From: curmudgeon
Date: 16 Aug 04 - 08:14 PM

The first tax on spirits was enacted in 1791, the collection of which was a disaster. The Whisky Rebellion was 1794.

Q is absolutely correct.

This song is "new," having been written by a Texan whose name is avoiding me at this moment.

It's still a fine song -- Tom


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Subject: RE: copper kettle and 1792
From: Q (Frank Staplin)
Date: 16 Aug 04 - 09:59 PM

Song by Alfred Beddoe, recorded by Bob Dylan in 1970. I like it too.


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Subject: RE: copper kettle and 1792
From: khandu
Date: 17 Aug 04 - 01:01 AM

Tony Joe White did a good, but unusual version in the early 70s

k


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Subject: RE: copper kettle and 1792
From: Joe Offer
Date: 17 Aug 04 - 01:27 AM

the Digital Tradition says the song was 1953 for a folk opera, "Go Lightly, Stranger." Anybody know anything about songwriter Albert Frank Beddoe, or about the folk opera?
Here's a bit:

In 1946, a tall awkward man came upstairs to the offices of People's Songs and offered to help with the typing. The offer was gratefully accepted. Three days later, we asked his name.
"Frank."
But what's your last name?
"Frank."
Just Frank Frank? No middle initial?
"O."
So, Frank O. Frank came to help us, and invaluable help it was, too. A few months later, he said that in his home county, Bexar County, Texas, were some fine songs, and that he had mimeographed a collection of them. Later, it appeared that many were rewritten by him, and some were almost totally original songs, but in any case, they went from hand to hand, and some people sing them now as old folk songs, such as "Get You a Copper Kettle," "See Them Buzzards," and "Quantrell Side." Good songs, folk or Frank.

Pete Seeger, The Incompleat Folksinger, Simon and Schuster, New York, NY, 1972, pp. 278-279.

-Joe Offer-


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Subject: RE: copper kettle and 1792
From: Noah Zacharin
Date: 17 Aug 04 - 05:29 PM

thank you all for your witty and incisive assistance. now I can sing the tune in good conscience. nz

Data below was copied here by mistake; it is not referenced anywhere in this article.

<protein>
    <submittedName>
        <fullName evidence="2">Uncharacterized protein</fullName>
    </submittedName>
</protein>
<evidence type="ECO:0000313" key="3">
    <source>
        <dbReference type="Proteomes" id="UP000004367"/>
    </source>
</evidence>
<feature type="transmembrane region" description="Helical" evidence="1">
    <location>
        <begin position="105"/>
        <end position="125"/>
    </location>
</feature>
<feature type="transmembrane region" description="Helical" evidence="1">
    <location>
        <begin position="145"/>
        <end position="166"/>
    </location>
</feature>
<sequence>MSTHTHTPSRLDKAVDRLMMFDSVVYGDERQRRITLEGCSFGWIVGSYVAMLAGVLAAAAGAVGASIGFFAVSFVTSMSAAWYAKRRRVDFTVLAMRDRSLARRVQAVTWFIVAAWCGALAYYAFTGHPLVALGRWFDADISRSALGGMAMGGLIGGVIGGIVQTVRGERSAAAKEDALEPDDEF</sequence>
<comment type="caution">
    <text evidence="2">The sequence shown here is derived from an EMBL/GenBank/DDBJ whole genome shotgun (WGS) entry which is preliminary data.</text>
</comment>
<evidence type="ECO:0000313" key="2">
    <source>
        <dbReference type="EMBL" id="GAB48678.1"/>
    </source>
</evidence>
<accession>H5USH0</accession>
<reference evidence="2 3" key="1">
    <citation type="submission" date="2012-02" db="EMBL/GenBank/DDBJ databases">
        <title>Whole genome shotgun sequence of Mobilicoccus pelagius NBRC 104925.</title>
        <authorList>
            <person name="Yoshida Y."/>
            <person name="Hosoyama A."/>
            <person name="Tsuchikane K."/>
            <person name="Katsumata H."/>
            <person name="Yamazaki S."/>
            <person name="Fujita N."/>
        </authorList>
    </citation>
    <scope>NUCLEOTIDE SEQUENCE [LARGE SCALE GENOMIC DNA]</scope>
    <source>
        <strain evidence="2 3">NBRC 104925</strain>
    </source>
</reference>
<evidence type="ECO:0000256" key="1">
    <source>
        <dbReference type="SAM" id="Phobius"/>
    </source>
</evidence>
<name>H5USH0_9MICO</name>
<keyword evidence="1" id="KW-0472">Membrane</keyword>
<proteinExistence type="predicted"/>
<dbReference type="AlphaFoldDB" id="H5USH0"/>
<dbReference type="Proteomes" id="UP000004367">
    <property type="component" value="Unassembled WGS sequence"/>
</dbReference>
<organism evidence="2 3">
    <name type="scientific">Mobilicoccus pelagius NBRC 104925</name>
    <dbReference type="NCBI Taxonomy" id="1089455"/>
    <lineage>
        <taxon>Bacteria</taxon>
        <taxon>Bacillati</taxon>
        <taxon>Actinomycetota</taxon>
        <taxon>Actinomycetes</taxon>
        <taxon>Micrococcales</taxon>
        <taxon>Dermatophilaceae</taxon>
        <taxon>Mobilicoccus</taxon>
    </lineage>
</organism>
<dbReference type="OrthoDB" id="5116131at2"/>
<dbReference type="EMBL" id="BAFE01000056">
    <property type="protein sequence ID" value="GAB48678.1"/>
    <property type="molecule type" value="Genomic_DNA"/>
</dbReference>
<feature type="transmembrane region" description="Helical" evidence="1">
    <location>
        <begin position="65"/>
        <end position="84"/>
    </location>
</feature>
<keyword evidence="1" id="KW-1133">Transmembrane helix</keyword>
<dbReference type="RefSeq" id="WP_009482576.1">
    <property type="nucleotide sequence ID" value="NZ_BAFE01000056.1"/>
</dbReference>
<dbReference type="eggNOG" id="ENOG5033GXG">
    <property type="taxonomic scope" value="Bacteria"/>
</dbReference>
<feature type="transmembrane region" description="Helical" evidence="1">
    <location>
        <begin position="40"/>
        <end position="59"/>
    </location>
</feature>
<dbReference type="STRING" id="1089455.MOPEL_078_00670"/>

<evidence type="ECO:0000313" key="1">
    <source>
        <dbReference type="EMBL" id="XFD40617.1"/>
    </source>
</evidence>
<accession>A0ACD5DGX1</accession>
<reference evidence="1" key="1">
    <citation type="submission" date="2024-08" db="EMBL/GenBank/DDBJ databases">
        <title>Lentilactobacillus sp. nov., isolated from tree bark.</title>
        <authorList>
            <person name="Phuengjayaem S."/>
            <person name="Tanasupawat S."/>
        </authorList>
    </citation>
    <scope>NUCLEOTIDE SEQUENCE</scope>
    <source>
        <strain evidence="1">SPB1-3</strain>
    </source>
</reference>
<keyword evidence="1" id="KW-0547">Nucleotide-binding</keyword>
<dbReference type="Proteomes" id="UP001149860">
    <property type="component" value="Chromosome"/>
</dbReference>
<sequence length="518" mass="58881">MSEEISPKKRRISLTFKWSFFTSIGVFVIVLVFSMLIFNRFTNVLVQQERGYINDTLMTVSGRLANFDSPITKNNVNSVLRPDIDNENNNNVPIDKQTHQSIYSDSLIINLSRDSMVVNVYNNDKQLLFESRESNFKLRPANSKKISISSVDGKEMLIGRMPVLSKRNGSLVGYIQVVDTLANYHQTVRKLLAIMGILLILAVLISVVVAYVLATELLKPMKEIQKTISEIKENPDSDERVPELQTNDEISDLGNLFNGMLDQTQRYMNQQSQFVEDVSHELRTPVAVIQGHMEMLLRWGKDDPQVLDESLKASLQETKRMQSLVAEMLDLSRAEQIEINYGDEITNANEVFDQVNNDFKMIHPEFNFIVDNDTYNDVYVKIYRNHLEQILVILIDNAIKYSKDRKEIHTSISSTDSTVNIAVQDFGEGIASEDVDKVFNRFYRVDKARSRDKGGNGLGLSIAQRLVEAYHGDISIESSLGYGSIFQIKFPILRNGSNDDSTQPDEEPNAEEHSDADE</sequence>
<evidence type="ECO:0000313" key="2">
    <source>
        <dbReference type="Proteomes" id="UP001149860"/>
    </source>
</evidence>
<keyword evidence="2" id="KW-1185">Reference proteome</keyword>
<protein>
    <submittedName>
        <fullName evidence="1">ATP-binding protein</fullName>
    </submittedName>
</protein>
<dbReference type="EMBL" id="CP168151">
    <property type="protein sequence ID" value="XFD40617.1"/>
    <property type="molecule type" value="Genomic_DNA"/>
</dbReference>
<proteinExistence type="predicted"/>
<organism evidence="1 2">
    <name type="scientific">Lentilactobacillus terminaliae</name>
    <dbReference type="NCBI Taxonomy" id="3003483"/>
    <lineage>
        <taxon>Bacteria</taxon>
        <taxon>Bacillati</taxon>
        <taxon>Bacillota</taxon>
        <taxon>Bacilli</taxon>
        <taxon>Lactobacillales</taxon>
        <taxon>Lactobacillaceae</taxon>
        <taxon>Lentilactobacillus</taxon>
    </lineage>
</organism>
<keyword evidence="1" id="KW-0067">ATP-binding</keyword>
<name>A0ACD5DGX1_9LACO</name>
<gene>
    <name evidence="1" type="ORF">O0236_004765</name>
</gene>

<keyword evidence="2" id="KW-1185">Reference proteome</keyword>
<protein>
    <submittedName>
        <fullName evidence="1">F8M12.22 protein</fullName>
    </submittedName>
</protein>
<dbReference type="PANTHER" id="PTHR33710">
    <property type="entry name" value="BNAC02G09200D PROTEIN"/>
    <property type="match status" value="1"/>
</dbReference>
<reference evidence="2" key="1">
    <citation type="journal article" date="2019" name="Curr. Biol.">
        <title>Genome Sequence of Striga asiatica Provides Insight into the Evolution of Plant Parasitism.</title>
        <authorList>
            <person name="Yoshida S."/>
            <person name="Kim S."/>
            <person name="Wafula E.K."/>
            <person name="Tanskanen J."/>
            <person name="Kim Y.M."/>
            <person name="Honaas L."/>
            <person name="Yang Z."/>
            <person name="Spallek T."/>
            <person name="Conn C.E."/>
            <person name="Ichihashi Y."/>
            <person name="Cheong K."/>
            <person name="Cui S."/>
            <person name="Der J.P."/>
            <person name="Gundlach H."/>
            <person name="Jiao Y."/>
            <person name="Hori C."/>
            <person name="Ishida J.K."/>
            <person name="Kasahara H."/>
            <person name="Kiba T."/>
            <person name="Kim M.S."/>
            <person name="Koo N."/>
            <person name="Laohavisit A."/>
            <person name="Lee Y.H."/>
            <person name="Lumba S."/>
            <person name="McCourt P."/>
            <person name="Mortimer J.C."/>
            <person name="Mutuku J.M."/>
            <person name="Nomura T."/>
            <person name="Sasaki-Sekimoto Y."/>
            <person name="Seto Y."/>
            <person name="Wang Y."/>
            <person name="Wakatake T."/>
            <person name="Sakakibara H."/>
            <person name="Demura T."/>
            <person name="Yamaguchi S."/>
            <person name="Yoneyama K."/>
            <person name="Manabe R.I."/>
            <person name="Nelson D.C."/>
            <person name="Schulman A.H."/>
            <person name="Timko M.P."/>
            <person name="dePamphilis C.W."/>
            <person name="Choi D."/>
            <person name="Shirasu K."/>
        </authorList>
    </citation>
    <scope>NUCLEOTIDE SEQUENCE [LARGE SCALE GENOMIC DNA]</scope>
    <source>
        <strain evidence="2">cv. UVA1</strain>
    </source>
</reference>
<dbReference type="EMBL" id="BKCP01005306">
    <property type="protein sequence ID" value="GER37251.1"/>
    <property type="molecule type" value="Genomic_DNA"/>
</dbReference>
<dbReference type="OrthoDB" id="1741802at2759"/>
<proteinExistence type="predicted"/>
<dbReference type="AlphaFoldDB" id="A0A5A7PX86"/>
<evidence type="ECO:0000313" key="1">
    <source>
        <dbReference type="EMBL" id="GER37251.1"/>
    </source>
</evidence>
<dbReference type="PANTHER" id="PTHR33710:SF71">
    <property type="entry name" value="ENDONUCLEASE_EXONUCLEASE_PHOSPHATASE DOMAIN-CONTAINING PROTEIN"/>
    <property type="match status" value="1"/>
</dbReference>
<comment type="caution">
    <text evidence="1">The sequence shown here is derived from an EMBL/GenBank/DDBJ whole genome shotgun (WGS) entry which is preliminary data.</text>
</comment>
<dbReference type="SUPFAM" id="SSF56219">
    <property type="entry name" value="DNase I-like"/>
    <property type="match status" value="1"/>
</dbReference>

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Subject: 'Copper Kettle'--origin??
From: greg stephens
Date: 07 Sep 05 - 01:34 PM

I was just listening to Bob Dylan's superb version on Self Portrait, and the copyright attribution is "traditional". Now, this sounds like a very modern "fakesong" about the old days to me.(No criticism intended, I think it's a fantastic song). Anybody know who wrote it, or when?


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Subject: RE: 'Copper Kettle'--origin??
From: Les B
Date: 07 Sep 05 - 01:37 PM

Greg - I've wondered about the provenance of that song as well. It was all the rage among campus folkies in the mid '60's.

I believe Joan Baez had it on one of her early albums and there was some indication in the liner notes of where it came from.

Unfortunately I can't find that album just now.


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Subject: RE: 'Copper Kettle'--origin??
From: MMario
Date: 07 Sep 05 - 01:43 PM

This would be the one in the DT attributed to Frank Beddoe (elsewhere I have seen it as A.F. Beddoe) written in 1953?


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Subject: RE: 'Copper Kettle'--origin??
From: Q (Frank Staplin)
Date: 07 Sep 05 - 03:05 PM

Notes by Joan Baez-
"Here, in a song, are a moonshiner's recipe and instructions for making whiskey. It was written by Albert Frank Beddoe and included by him in a little known collection of ballads from Bexar* County, Texas. Its present popularity places it first on the moonshiner's hit parade." *San Antonio the County seat.

Music is given for piano and guitar. Pp. 116-117, "The Joan Baez Songbook," 1964, ed. Maynard Solomon. Pub. Ryerson, 1964; Amsco, NY, 1989.
Joab Baez changed the order of the verses; the DT version is the original,


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Subject: RE: copper kettle and 1792
From: GUEST,tr5948@aol.com
Date: 28 Nov 05 - 09:02 PM

Dylan gets all the hype for his recording, but Joan Baez did it first and hers is hauntingly beatiful.

I'm at a lose tracking down the 'Go Lightly, Stranger' folk opera. No scores, no scripts, no reviews, no recordings. Pity.


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Subject: ADD Version: Copper Kettle (Albert Frank Beddoe)
From: Joe Offer
Date: 07 Oct 11 - 05:59 PM

Here are the lyrics from The Joan Baez Songbook (1964, Ryerson Music Publishers, New York - a division of Vanguard Records). It's just a bit different from the version in the DT.

COPPER KETTLE
(Frank Beddoe)

Get you a copper kettle.
Get you a copper coil,
Cover with new-made cornmash
And nevermore you'll toil.
    CHORUS
    You'll just lay there by the juniper
    While the moon is bright,